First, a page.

United fans’ dismay is City fans’ delight in Manchester football’s ever-turning wheel of fortune
- Pep Guardiola’s men are very much in the ascendancy
- Manchester United supporters have witnessed the club’s worst start to a season in 28 years
There’s a fury in Manchester and it isn’t just Tyson, the heavyweight boxer who wants a WBC title rematch with Deontay Wilder at Old Trafford.
United fans are fuming because their team is enduring its worst start to a Premier League season for 28 years. England’s biggest club is enveloped in a smog of confusion, with more finger-pointing than a Brexit discussion in Britain’s Houses of Parliament. The club will find their way out of the haze, but the cloud remains thick, the solutions obscured.
That rivals Liverpool and Manchester City are prospering only ramps up the frustration. Both are unbeaten, with Liverpool 14 points clear of United after 14 games and City 16 points clear. Writing such a sentence would have been unimaginable for most of the last 25 years.
There is no comfort in statistics. City have scored 43 goals and conceded only six; United have scored 22 and conceded 23. City, with magnificent players like Raheem Sterling, David Silva and Kevin de Bruyne – and coach Josep Guardiola – have a better goal difference after 14 games than last season when they broke the goal difference record.
United’s terrible season by their standards could yet be rescued but hopes are slim and everyone knows that City are the team of the moment.
I’ve never hid my allegiances so I cannot say I’m delighted by City’s excellence, but I’ve seen friends go from watching a laughable team to watching the favourites for this season’s Champions League.
I always respected those friends because whatever happened, they stuck by their team. They came from a part of Manchester close to Old Trafford which had more United fans, but they followed City regardless when the gap between the two clubs was often vast. When United went to Turin to win the 1999 Champions League semi-final, City travelled to Gillingham in England’s third tier.
We wouldn’t speak much about football because we’d find so little agreement, but United fans did not go easy on City when they were down. No, they kicked them and mocked them and humiliated them. We called their fan base bitter, chided them for coming from the mill towns around Manchester and not the city itself and laughed how every new City signing called them a “massive club”.
When City-supporting author Colin Schindler wrote his book Man United Ruined My Life, the title was inspired by United’s then perennial supremacy.
I do feel grateful that United were so good that I saw the world off the back of their brilliance and it’s still happening: I saw my team beat Juventus away less than a month ago. Had I been born in, say, Carlisle, and supported Carlisle United, that wouldn’t have happened.
This is not United’s time. The Spanish believe that football goes in cycles, and the wheel has certainly turned at Old Trafford. One of the three biggest clubs in the world is falling behind City in the league at a rate of more than a point a game.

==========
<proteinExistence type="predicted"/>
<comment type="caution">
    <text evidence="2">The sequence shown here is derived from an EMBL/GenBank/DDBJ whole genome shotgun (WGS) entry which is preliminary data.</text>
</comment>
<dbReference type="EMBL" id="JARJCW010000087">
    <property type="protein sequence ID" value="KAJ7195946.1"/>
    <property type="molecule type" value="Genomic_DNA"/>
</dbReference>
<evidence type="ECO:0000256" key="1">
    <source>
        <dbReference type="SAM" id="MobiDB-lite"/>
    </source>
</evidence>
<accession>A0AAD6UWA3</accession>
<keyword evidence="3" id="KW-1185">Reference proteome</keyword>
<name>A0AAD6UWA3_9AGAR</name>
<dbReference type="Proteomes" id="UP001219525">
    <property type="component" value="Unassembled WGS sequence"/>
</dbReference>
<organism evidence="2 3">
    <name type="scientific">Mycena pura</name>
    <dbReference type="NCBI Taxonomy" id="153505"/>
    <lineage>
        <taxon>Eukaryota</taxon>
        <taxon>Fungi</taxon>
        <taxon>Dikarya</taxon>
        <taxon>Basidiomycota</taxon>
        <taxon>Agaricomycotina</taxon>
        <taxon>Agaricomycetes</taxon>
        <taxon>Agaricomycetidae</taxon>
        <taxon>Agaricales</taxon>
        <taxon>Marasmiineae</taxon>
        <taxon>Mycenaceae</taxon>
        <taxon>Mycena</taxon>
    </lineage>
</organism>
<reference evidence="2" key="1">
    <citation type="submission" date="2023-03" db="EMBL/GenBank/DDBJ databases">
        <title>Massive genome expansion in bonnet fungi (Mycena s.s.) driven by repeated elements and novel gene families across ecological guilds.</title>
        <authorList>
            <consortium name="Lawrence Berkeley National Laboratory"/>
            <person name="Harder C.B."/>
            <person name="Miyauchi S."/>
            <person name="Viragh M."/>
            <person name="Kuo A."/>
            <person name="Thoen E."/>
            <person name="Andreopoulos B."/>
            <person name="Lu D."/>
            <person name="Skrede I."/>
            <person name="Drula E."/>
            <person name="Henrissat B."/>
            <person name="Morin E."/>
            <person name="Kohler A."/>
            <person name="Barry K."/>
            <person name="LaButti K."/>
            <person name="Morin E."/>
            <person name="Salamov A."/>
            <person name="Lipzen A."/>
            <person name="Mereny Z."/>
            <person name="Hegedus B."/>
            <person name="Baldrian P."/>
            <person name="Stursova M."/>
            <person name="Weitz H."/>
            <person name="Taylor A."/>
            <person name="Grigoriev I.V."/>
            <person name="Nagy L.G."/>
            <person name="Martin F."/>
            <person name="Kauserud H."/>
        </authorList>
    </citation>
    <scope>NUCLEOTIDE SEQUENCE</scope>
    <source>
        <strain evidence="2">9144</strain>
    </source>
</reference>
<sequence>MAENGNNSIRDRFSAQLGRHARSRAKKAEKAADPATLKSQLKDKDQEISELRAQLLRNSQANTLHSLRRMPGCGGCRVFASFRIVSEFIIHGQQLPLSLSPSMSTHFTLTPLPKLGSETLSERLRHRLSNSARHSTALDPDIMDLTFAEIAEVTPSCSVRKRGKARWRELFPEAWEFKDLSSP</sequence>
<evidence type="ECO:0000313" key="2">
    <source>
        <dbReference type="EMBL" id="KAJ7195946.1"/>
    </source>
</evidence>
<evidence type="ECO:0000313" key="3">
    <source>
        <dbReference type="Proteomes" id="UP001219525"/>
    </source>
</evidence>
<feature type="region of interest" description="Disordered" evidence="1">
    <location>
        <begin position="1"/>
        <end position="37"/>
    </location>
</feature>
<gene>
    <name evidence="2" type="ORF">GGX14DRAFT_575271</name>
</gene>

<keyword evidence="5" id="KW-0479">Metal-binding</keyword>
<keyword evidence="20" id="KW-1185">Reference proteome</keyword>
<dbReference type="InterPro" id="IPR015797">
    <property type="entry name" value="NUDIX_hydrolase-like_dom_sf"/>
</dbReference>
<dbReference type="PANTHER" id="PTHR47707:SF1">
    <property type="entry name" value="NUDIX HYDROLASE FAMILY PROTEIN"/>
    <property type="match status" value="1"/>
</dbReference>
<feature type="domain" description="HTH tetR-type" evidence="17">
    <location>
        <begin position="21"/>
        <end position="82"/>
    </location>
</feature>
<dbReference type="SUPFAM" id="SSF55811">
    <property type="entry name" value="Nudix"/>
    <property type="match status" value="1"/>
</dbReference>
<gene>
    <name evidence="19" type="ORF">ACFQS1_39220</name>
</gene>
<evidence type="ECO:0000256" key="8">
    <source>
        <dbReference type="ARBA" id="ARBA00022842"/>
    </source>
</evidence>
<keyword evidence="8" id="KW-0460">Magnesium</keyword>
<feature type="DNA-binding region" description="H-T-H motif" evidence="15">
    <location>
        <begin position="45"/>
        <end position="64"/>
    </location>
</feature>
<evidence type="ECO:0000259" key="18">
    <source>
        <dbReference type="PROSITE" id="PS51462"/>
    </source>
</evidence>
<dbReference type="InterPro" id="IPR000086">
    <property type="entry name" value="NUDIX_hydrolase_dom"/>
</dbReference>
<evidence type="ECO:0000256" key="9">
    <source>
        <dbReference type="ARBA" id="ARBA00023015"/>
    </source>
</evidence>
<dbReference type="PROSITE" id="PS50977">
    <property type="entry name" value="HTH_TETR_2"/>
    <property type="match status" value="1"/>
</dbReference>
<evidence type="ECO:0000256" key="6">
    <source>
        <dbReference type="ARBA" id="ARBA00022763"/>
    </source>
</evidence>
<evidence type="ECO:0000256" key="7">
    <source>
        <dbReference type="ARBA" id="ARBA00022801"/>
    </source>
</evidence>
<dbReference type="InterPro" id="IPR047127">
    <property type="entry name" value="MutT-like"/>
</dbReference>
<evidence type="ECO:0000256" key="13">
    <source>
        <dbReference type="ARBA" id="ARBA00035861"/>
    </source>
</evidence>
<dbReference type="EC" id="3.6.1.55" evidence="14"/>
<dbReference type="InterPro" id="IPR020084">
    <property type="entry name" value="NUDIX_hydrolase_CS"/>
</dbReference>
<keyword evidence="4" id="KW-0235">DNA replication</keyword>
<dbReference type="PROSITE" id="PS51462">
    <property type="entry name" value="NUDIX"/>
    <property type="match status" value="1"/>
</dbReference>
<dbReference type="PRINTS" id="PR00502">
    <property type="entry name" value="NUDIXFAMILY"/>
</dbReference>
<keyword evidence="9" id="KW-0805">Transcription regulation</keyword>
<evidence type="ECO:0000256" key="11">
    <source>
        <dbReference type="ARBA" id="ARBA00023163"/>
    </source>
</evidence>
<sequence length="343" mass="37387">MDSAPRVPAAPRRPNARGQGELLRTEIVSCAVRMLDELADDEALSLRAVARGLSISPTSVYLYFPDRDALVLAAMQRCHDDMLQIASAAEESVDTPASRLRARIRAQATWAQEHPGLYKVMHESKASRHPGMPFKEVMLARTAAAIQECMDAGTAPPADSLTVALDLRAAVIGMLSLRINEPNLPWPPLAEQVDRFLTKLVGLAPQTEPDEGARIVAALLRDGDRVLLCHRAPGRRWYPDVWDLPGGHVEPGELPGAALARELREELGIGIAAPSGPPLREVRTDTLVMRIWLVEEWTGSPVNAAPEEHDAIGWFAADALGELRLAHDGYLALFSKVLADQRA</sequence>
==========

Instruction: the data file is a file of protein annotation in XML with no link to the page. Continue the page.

It would be hilarious if United won the Champions League this season because no one expects its, just as it was hilarious when United came from 2-0 down to beat City 3-2 and stop them winning the league in April. When you’re down, you cling to these moments of joy amid the adversity.
The City fans I know feel like they’re being rewarded for a life of misery. They feel like they’ve won the lottery with their ownership pumping in over a billion dollars. But they’d still be there if they were mid-table in the second or third tier. They just would, because supporting a football team is about far more than watching them win.
But success brings big changes. You see City shirts about now – in Manchester, Mumbai or Macau. City have fast become what they said they despised United for. My friends do miss aspects of their good old, bad, old, days, but they don’t miss getting hammered in almost every single Manchester derby. And they absolutely love it that United fans are furious.
Friends take their kids to games now, taking advantage of City’s cheap season tickets and they say things like: ‘He’s been going for two years and has yet to see us lose’. If that’s normal for a kid then they’re only going to be disappointed when it’s not.
In football’s eternal ebb and flow it’s usually the biggest clubs who come back strongest, like Juventus now or the Real Madrid team who couldn’t get past the Champions League last-16 in eight successive seasons between 2004 and 2010 but have won four of the last five.
City’s start to the season is the second best in Premier League history. Their start last season was better, when they won 19 and drew one of their opening 20 league games.
They look unstoppable, just as they did a year ago, but they couldn’t come close to matching those great United sides when the pressure was on in the Spring. City have never won a league and FA Cup double and they haven’t come close to a treble. So there.